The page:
In Mike Trout, the Angels have the best player in baseball. In Shohei Ohtani, they have the most intriguing player in baseball.
And, in Jo Adell, they just might have the most dynamic prospect in baseball.
That could make the 2020 season a special one in Anaheim, and a crucial one. That is Trout’s final season under contract with the Angels, and the return of Ohtani as a two-way star and the emergence of Adell could be significant factors in persuading Trout that he does not need to leave the Angels to play with a perennial contender.
That is a lot to ask of Adell, 19, who is in his first full season of professional baseball. If Trout does not sign an extension and forego free agency, Adell has two years to arrive in Anaheim and guarantee himself the chance to play alongside Trout in the Angels outfield.
“That’s something I’ve been looking forward to for a long time,” Adell said Sunday, before he represented the Angels in the Futures Game at Nationals Park.
Adell doubled and delivered a sacrifice fly as the United States team beat the World team 10-6.
Double-A outfielder Yusniel Diaz and double-A catcher Keibert Ruiz represented the Dodgers. Diaz hit two of the game’s eight home runs, the first accompanied by a joyous bat flip, the second with a leaping high-five of World team manager David Ortiz. Ruiz left the game after taking a foul ball off his right hand; he said X-rays were negative.
Baseball officials usually dampen expectations for young players, particularly for teenagers whose raw skills might never be refined into major league talent. But Adell’s rapid rise — he was the first high school player from last year’s draft class to reach the advanced Class-A level — reflects that his extraordinary speed, power and arm already have translated into results.
“With what he does day in and day out offensively, he has a good chance to be a superstar,” Angels minor league director Mike LaCassa said.
On Sunday, Adell was the youngest position player on the United States roster. In 2010, when an 18-year-old Trout represented the Angels in the Futures Game, he was the youngest player on the roster.
The Angels’ minor league system has fallen upon hard times since then. Of their nine first-round draft picks between Trout nine years ago and Adell last year, five have not played in the major leagues. The one with the most significant impact: pitcher Sean Newcomb, was used in the trade that landed shortstop Andrelton Simmons from the Atlanta Braves.
In its most recent ranking of the top 100 prospects, Baseball America included five Dodgers and five Angels, with Adell, at No. 13, ranking highest of all. No Angels prospect has ranked so highly since Trout.
One talent evaluator said Sunday that Adell would be a worthy inclusion in the top 10 right now; another said Adell could be a contender for baseball’s No. 1 prospect next year.
Jim Bowden, the former general manager for the Cincinnati Reds and Washington Nationals, projected the 2021 All-Star teams for The Athletic and included Adell, and Trout, among the starters in the American League outfield.
“I haven’t seen that,” Adell said. “That’s pretty exciting to hear.”
Adell would be 22. When Trout started his first All-Star game, he was three weeks shy of his 22nd birthday.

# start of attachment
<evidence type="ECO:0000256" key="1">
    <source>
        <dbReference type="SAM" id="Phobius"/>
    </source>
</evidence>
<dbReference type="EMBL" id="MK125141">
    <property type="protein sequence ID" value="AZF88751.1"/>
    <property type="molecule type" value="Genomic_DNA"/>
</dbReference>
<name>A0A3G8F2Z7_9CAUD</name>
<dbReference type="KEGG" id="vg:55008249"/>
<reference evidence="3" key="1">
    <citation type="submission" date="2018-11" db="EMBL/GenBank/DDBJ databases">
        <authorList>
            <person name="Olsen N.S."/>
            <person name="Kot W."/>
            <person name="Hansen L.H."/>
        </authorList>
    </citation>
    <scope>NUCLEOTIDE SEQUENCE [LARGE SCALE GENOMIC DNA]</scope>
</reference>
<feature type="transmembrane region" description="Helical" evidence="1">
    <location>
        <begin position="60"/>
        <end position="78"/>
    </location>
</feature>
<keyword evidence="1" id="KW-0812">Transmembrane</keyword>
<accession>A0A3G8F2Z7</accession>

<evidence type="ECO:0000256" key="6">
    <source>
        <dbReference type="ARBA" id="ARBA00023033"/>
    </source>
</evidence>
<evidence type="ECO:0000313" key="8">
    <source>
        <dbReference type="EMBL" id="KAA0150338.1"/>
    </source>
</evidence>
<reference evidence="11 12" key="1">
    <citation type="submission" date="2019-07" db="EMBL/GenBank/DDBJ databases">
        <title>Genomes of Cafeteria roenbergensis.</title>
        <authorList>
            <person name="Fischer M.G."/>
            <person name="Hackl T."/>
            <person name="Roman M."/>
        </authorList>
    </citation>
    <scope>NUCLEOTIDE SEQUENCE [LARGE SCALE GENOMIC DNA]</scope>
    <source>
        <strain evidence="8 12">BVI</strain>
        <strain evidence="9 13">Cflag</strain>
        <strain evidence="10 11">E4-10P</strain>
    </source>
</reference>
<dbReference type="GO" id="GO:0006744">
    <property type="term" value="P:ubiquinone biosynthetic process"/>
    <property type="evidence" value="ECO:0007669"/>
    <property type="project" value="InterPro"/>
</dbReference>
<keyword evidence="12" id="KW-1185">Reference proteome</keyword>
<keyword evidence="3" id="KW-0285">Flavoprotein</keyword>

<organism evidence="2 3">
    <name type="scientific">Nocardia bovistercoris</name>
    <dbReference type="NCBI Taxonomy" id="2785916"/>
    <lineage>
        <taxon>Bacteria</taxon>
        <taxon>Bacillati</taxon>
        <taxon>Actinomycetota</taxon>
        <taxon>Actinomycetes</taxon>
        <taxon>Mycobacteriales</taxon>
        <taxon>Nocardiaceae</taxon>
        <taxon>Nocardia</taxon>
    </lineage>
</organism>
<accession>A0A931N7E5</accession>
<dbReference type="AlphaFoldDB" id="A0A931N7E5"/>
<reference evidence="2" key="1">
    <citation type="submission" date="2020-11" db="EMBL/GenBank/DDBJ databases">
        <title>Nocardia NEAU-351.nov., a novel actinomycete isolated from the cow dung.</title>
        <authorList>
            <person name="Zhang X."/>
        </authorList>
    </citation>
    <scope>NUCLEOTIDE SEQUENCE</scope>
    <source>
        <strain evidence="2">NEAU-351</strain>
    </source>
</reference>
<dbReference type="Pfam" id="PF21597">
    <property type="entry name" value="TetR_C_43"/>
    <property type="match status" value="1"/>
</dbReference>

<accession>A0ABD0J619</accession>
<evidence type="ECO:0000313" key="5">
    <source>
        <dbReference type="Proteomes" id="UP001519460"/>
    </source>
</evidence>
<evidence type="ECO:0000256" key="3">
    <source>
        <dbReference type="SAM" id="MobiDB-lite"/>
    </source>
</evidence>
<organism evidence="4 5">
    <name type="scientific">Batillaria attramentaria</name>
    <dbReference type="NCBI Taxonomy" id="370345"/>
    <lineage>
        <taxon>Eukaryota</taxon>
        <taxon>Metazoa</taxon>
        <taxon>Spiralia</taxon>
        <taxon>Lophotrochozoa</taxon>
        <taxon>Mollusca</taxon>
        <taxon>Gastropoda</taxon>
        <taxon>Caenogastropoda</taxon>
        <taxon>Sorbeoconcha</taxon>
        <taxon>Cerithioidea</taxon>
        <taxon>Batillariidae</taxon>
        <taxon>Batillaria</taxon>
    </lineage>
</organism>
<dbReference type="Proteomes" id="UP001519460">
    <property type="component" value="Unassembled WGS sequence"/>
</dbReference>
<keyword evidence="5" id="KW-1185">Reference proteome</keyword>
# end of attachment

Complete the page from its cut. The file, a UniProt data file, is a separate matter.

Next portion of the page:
Adell so far has followed Trout’s trajectory, with a promotion to the California League in his first full pro season. In 70 games this year, split between Burlington (Iowa) and Inland Empire, Adell is batting .318 in 70 games, with 17 home runs and 11 stolen bases.
“He’s a pretty complete five-tool-type player,” Angels general manager Billy Eppler said. “He can run, can field, can throw, can hit, can hit for power, and he swings the bat with intention. He’s really strong for his age. So there’s a lot to like when we see him.”
In spring training, one evaluator said, Adell appeared to focus on showing off his impressive power, to the detriment of his all-around game.
“I’m really focusing on the situations a lot more than I have,” Adell said. “There were times last year when I got into the box — I’m not saying there was no approach, but I was just up there to hit, not really stepping back and saying, how many outs are there, where are the runners, that type of stuff. Having that as part of my game has really helped me be more effective.”
Said Eppler: “He’s able to make his adjustments relatively fast considering age, understanding what pitchers are trying to do. Guys with high degrees of athleticism close gaps fast.”
Adell has yet to play alongside Trout, but the two-time most valuable player has helped Adell with his mental game.
“It was pretty cool to talk to somebody who is that good as a player — the best player, in my opinion, in our game right now — who has such a simple mindset,” Adell said.
“You have to think there have got to be a thousand things running through his mind, but it’s really simple. This game is so hard. We can’t look at every angle. We just have to focus on the ones that make us successful, and that’s what he does.”
Adell unwittingly offered an example, in his answer to the question of how close to the major leagues he might be, compared to the older players he competed against in the Futures Game.
“Everybody is close,” he said. “It’s all about consistency.”
Times staff writer Mike DiGiovanna contributed to this report.
Follow Bill Shaikin on Twitter @BillShaikin